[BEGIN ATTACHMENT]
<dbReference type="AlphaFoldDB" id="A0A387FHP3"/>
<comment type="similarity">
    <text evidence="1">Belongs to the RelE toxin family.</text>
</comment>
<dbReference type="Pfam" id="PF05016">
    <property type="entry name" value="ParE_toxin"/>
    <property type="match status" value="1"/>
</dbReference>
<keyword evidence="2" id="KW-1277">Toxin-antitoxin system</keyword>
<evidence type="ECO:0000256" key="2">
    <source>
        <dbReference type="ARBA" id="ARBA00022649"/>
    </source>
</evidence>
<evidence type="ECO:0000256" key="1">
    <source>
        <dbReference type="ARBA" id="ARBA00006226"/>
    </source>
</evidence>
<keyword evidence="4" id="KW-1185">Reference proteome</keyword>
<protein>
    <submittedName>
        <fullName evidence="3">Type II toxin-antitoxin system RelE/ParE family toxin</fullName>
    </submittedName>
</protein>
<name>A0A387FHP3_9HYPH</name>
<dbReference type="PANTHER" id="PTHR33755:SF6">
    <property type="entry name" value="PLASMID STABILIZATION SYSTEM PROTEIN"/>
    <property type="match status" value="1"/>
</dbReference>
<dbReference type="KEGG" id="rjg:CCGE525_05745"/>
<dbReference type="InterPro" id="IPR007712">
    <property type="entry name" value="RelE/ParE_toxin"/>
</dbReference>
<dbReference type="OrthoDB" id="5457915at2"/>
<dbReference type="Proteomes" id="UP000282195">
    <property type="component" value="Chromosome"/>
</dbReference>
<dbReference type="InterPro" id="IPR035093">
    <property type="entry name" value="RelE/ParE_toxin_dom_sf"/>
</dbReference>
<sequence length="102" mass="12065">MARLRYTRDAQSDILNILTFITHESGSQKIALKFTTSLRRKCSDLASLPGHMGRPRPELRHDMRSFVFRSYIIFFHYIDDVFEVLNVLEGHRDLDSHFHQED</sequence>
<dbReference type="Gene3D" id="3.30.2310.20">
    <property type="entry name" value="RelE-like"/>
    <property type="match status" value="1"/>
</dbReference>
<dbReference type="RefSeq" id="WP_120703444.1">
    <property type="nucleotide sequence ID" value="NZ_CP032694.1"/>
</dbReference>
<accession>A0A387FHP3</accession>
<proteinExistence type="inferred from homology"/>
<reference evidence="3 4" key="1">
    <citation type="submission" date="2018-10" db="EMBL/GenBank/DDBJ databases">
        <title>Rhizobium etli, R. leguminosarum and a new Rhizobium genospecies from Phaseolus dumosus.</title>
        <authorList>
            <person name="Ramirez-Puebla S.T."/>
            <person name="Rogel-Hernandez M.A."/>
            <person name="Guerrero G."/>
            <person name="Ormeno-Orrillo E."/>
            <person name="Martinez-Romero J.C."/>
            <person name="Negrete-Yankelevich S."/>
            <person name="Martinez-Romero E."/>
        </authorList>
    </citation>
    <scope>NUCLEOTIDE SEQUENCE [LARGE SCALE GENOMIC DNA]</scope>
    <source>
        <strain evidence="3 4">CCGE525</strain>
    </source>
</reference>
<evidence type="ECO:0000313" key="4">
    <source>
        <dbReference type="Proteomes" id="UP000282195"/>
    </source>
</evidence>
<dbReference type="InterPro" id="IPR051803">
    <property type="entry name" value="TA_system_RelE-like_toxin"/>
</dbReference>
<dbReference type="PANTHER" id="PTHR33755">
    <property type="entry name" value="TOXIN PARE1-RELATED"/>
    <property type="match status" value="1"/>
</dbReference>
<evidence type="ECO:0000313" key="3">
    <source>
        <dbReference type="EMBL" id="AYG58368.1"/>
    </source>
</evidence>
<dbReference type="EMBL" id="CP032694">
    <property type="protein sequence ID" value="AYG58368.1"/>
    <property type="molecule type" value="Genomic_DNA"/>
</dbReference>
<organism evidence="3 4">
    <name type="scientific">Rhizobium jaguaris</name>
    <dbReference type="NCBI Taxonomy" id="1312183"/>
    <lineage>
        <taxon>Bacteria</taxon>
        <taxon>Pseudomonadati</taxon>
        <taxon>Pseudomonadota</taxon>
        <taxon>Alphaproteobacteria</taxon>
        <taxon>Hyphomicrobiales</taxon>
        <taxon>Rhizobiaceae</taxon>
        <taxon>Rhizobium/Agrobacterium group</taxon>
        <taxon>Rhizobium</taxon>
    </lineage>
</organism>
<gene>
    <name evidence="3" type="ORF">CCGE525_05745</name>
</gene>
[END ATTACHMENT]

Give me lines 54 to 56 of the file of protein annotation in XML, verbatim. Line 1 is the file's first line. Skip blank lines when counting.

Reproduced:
        <title>Rhizobium etli, R. leguminosarum and a new Rhizobium genospecies from Phaseolus dumosus.</title>
        <authorList>
            <person name="Ramirez-Puebla S.T."/>